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An uprising in Kaziranga sanctuary

Last updated on: February 8, 2011 12:35 IST

An uprising in Kaziranga sanctuary

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Anurag Kashyap in Guwahati
A large number of tour operators, hoteliers and people living out of the tourism activities in an around the Kaziranga National Park, famous abode of one-horned rhinoceros in Assam, have launched an agitation opposing the plan to upgrade the wildlife sanctuary into a Project Tiger.

They fearing that it would lead to severe restriction on tourists flow to the rhino land and hit the hospitality industry that has been growing leaps and bound in the area.

Altogether 22 local organisations, including bodies of tour operators and jeep safari associations, have launched a tirade against the Kaziranga Park authority and a few non-government conservation groups who have been advocating for restricting movements of tourists in 430 sq km core area of Kaziranga National Park in tune with the strict guidelines that comes with the management of a Tiger Project.

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An uprising in Kaziranga sanctuary

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Kaziranga was declared a Tiger Reserve in 2008 and since then there has been pressure from Project Tiger authority to impose restriction on flow of tourists to the national park.

As per the last official census carried out in 2002 the number of tigers in Kaziranga was 86 while it has over 2000 one-horned rhinoceros in a total area of 860 square kilometer.

The park, which boasts a treasure trove of other faunal and floral species, is the most visited destination in the entire northeast.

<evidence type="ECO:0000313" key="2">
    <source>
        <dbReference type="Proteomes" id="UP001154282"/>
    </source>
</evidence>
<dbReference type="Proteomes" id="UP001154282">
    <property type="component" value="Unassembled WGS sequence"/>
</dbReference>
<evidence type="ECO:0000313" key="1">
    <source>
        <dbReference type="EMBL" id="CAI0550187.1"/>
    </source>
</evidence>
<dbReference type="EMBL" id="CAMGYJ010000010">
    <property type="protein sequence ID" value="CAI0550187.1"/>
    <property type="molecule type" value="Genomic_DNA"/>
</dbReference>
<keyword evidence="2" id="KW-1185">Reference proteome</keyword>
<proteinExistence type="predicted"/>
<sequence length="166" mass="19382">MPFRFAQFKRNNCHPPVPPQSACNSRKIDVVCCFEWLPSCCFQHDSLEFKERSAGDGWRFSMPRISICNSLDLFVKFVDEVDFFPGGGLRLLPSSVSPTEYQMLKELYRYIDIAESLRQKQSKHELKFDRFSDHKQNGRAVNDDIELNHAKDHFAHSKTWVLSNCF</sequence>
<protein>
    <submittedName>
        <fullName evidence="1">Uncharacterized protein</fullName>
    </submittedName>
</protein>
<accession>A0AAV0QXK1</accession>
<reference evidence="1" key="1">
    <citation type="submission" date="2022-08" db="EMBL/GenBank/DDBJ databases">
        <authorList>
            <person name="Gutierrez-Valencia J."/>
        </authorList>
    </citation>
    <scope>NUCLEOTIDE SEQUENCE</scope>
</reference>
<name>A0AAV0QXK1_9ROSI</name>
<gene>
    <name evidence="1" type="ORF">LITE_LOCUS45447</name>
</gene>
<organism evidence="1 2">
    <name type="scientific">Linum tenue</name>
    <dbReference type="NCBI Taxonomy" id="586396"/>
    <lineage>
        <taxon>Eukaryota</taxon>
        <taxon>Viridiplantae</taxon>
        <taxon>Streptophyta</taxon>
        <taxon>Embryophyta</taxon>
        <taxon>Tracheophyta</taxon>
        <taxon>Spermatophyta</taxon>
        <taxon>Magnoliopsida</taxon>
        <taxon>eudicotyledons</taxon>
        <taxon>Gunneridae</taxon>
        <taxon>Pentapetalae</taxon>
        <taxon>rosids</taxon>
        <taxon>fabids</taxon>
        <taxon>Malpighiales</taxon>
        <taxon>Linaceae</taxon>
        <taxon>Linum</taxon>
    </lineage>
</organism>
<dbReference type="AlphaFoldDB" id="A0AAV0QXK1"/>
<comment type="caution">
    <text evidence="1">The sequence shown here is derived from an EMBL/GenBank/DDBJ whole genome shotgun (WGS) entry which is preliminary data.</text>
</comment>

In response to the pressure from the Centre, the Kaziranga Park authority recently declared a 430 sq km of the park as core area where flow of tourists would be restricted much to the chagrin of the tour operators and hoteliers in the area who have decided to hit the streets against the bid to upgrade Kaziranga to a Project Tiger area.



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An uprising in Kaziranga sanctuary

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Meanwhile, Aaranyak, a society working for biodiversity conservation in the North East India, which is under attack of agitators in Kaziranga for its involvement in tiger conservation in the Park, has clarified that the organisation is supportive of tourism in the famous Kaziranga National Park.

The Aaranyak feels that flow of visitors to the sprawling and resourceful national park should be equally distributed in its four ranges in order to promote tourism that is not detrimental to flora and fauna of the park. 

Society has also stated that the tiger-monitoring project using camera traps in Kaziranga National Park was initiated by Aaranyak in collaboration with the authority in the park after it had been declared a Tiger Reserve in 2008.



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The objective of the project was to bring Kaziranga to the global focus in respect of successful conservation of tigers along with one-horned rhinos and other species. 

Aaranyak believes that flourishing tourism activities have provided livelihood opportunities to fringe villagers in Kaziranga Park and sustainable tourism shall inculcate deep-rooted commitment in the minds of tourists and general public towards conservation of flora and fauna in Kaziranga.

Aaranyak, therefore, hopes that the management of Kaziranga National Park shall not consider total ban on tourism in the already prescribed tourism zones in the management plan of the Park to ensure that the local populace could earn their livelihood from sustainable tourism activities in the protected area.



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